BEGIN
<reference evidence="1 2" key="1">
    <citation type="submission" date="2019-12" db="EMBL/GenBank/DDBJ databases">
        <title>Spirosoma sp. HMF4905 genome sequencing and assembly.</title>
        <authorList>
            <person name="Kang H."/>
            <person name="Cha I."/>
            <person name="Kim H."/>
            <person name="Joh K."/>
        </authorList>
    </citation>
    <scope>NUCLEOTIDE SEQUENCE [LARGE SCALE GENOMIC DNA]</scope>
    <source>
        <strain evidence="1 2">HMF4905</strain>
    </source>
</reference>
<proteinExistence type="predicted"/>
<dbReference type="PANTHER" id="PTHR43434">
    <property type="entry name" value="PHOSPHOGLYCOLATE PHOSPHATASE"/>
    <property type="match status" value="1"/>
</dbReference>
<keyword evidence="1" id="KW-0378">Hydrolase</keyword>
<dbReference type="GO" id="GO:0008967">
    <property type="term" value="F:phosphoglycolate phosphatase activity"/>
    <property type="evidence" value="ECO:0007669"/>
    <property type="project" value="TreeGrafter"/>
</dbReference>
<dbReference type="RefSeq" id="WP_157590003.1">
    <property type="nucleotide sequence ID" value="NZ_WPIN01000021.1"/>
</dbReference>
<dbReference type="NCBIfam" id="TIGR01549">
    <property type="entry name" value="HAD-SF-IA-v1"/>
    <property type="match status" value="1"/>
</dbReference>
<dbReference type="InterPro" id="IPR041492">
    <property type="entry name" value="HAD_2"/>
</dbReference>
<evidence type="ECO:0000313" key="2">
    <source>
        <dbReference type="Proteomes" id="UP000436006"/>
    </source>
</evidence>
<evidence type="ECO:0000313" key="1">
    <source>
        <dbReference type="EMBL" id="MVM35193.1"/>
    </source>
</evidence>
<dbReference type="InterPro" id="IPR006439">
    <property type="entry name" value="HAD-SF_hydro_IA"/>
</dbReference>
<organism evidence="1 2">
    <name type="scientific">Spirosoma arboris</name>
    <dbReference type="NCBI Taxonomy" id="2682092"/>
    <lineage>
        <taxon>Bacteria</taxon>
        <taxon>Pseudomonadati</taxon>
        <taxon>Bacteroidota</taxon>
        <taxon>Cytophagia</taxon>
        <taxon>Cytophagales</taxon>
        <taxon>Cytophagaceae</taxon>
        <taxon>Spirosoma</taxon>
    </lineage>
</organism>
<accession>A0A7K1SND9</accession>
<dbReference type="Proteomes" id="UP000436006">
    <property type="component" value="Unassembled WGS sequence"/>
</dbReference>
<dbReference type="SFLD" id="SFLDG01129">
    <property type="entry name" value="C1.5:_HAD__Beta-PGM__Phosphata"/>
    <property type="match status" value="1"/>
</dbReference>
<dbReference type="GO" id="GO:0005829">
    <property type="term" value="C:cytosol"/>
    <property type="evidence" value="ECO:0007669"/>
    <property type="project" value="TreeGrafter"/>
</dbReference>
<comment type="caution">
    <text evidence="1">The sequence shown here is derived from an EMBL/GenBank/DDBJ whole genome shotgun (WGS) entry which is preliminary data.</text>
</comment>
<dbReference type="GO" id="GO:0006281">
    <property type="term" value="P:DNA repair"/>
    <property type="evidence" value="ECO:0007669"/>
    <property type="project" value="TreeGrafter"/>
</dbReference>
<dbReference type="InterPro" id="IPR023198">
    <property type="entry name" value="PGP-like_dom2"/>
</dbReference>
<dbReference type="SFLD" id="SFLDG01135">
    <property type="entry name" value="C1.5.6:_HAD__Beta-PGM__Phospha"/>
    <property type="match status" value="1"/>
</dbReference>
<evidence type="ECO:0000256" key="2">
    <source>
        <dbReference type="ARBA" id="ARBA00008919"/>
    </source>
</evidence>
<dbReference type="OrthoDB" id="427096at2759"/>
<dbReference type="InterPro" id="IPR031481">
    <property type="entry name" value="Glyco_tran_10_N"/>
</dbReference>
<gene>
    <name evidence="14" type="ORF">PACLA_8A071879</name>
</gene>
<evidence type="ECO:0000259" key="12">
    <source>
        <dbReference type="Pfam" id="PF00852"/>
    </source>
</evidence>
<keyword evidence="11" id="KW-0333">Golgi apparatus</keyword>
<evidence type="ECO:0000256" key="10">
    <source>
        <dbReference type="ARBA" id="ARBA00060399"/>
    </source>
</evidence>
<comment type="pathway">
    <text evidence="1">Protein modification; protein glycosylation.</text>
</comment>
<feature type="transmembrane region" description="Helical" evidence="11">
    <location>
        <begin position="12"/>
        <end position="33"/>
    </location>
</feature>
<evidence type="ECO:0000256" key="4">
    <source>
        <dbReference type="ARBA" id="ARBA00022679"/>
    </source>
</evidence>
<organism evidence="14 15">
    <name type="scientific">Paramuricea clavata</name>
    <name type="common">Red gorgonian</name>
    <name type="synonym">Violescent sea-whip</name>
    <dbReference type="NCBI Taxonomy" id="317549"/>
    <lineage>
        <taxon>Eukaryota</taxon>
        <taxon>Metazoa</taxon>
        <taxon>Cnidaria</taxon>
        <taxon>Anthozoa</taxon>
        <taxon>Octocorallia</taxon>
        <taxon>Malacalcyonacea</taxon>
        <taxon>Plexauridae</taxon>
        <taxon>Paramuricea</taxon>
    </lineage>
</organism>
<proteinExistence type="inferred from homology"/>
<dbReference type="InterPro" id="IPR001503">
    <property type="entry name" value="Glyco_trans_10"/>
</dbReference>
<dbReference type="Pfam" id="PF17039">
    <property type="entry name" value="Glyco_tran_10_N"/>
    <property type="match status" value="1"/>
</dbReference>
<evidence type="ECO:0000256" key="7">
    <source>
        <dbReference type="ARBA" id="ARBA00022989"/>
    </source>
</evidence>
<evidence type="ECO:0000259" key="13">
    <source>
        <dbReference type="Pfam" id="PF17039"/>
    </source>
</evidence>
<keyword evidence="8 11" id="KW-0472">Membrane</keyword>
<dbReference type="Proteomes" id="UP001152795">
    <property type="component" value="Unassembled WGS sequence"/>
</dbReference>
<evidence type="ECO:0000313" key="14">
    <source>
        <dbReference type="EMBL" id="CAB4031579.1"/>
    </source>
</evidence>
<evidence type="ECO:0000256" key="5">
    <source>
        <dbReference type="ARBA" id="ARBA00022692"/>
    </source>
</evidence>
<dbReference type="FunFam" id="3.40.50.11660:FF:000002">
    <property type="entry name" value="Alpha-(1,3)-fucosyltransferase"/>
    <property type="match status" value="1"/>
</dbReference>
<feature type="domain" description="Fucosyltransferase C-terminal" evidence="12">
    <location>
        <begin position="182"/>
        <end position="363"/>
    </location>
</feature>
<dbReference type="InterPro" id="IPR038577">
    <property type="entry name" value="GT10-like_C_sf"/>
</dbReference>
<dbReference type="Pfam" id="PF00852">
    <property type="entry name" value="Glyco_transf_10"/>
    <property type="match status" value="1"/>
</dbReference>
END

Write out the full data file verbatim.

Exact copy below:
<reference evidence="1 2" key="1">
    <citation type="submission" date="2019-12" db="EMBL/GenBank/DDBJ databases">
        <title>Spirosoma sp. HMF4905 genome sequencing and assembly.</title>
        <authorList>
            <person name="Kang H."/>
            <person name="Cha I."/>
            <person name="Kim H."/>
            <person name="Joh K."/>
        </authorList>
    </citation>
    <scope>NUCLEOTIDE SEQUENCE [LARGE SCALE GENOMIC DNA]</scope>
    <source>
        <strain evidence="1 2">HMF4905</strain>
    </source>
</reference>
<proteinExistence type="predicted"/>
<dbReference type="PANTHER" id="PTHR43434">
    <property type="entry name" value="PHOSPHOGLYCOLATE PHOSPHATASE"/>
    <property type="match status" value="1"/>
</dbReference>
<keyword evidence="1" id="KW-0378">Hydrolase</keyword>
<dbReference type="GO" id="GO:0008967">
    <property type="term" value="F:phosphoglycolate phosphatase activity"/>
    <property type="evidence" value="ECO:0007669"/>
    <property type="project" value="TreeGrafter"/>
</dbReference>
<dbReference type="RefSeq" id="WP_157590003.1">
    <property type="nucleotide sequence ID" value="NZ_WPIN01000021.1"/>
</dbReference>
<dbReference type="NCBIfam" id="TIGR01549">
    <property type="entry name" value="HAD-SF-IA-v1"/>
    <property type="match status" value="1"/>
</dbReference>
<dbReference type="InterPro" id="IPR041492">
    <property type="entry name" value="HAD_2"/>
</dbReference>
<evidence type="ECO:0000313" key="2">
    <source>
        <dbReference type="Proteomes" id="UP000436006"/>
    </source>
</evidence>
<evidence type="ECO:0000313" key="1">
    <source>
        <dbReference type="EMBL" id="MVM35193.1"/>
    </source>
</evidence>
<dbReference type="InterPro" id="IPR006439">
    <property type="entry name" value="HAD-SF_hydro_IA"/>
</dbReference>
<organism evidence="1 2">
    <name type="scientific">Spirosoma arboris</name>
    <dbReference type="NCBI Taxonomy" id="2682092"/>
    <lineage>
        <taxon>Bacteria</taxon>
        <taxon>Pseudomonadati</taxon>
        <taxon>Bacteroidota</taxon>
        <taxon>Cytophagia</taxon>
        <taxon>Cytophagales</taxon>
        <taxon>Cytophagaceae</taxon>
        <taxon>Spirosoma</taxon>
    </lineage>
</organism>
<accession>A0A7K1SND9</accession>
<dbReference type="Proteomes" id="UP000436006">
    <property type="component" value="Unassembled WGS sequence"/>
</dbReference>
<dbReference type="SFLD" id="SFLDG01129">
    <property type="entry name" value="C1.5:_HAD__Beta-PGM__Phosphata"/>
    <property type="match status" value="1"/>
</dbReference>
<dbReference type="GO" id="GO:0005829">
    <property type="term" value="C:cytosol"/>
    <property type="evidence" value="ECO:0007669"/>
    <property type="project" value="TreeGrafter"/>
</dbReference>
<comment type="caution">
    <text evidence="1">The sequence shown here is derived from an EMBL/GenBank/DDBJ whole genome shotgun (WGS) entry which is preliminary data.</text>
</comment>
<dbReference type="GO" id="GO:0006281">
    <property type="term" value="P:DNA repair"/>
    <property type="evidence" value="ECO:0007669"/>
    <property type="project" value="TreeGrafter"/>
</dbReference>
<dbReference type="InterPro" id="IPR023198">
    <property type="entry name" value="PGP-like_dom2"/>
</dbReference>
<dbReference type="SFLD" id="SFLDG01135">
    <property type="entry name" value="C1.5.6:_HAD__Beta-PGM__Phospha"/>
    <property type="match status" value="1"/>
</dbReference>
<evidence type="ECO:0000256" key="2">
    <source>
        <dbReference type="ARBA" id="ARBA00008919"/>
    </source>
</evidence>
<dbReference type="OrthoDB" id="427096at2759"/>
<dbReference type="InterPro" id="IPR031481">
    <property type="entry name" value="Glyco_tran_10_N"/>
</dbReference>
<gene>
    <name evidence="14" type="ORF">PACLA_8A071879</name>
</gene>
<evidence type="ECO:0000259" key="12">
    <source>
        <dbReference type="Pfam" id="PF00852"/>
    </source>
</evidence>
<keyword evidence="11" id="KW-0333">Golgi apparatus</keyword>
<evidence type="ECO:0000256" key="10">
    <source>
        <dbReference type="ARBA" id="ARBA00060399"/>
    </source>
</evidence>
<comment type="pathway">
    <text evidence="1">Protein modification; protein glycosylation.</text>
</comment>
<feature type="transmembrane region" description="Helical" evidence="11">
    <location>
        <begin position="12"/>
        <end position="33"/>
    </location>
</feature>
<evidence type="ECO:0000256" key="4">
    <source>
        <dbReference type="ARBA" id="ARBA00022679"/>
    </source>
</evidence>
<organism evidence="14 15">
    <name type="scientific">Paramuricea clavata</name>
    <name type="common">Red gorgonian</name>
    <name type="synonym">Violescent sea-whip</name>
    <dbReference type="NCBI Taxonomy" id="317549"/>
    <lineage>
        <taxon>Eukaryota</taxon>
        <taxon>Metazoa</taxon>
        <taxon>Cnidaria</taxon>
        <taxon>Anthozoa</taxon>
        <taxon>Octocorallia</taxon>
        <taxon>Malacalcyonacea</taxon>
        <taxon>Plexauridae</taxon>
        <taxon>Paramuricea</taxon>
    </lineage>
</organism>
<proteinExistence type="inferred from homology"/>
<dbReference type="InterPro" id="IPR001503">
    <property type="entry name" value="Glyco_trans_10"/>
</dbReference>
<dbReference type="Pfam" id="PF17039">
    <property type="entry name" value="Glyco_tran_10_N"/>
    <property type="match status" value="1"/>
</dbReference>
<evidence type="ECO:0000256" key="7">
    <source>
        <dbReference type="ARBA" id="ARBA00022989"/>
    </source>
</evidence>
<evidence type="ECO:0000259" key="13">
    <source>
        <dbReference type="Pfam" id="PF17039"/>
    </source>
</evidence>
<keyword evidence="8 11" id="KW-0472">Membrane</keyword>
<dbReference type="Proteomes" id="UP001152795">
    <property type="component" value="Unassembled WGS sequence"/>
</dbReference>
<evidence type="ECO:0000313" key="14">
    <source>
        <dbReference type="EMBL" id="CAB4031579.1"/>
    </source>
</evidence>
<evidence type="ECO:0000256" key="5">
    <source>
        <dbReference type="ARBA" id="ARBA00022692"/>
    </source>
</evidence>
<dbReference type="FunFam" id="3.40.50.11660:FF:000002">
    <property type="entry name" value="Alpha-(1,3)-fucosyltransferase"/>
    <property type="match status" value="1"/>
</dbReference>
<feature type="domain" description="Fucosyltransferase C-terminal" evidence="12">
    <location>
        <begin position="182"/>
        <end position="363"/>
    </location>
</feature>
<dbReference type="InterPro" id="IPR038577">
    <property type="entry name" value="GT10-like_C_sf"/>
</dbReference>
<dbReference type="Pfam" id="PF00852">
    <property type="entry name" value="Glyco_transf_10"/>
    <property type="match status" value="1"/>
</dbReference>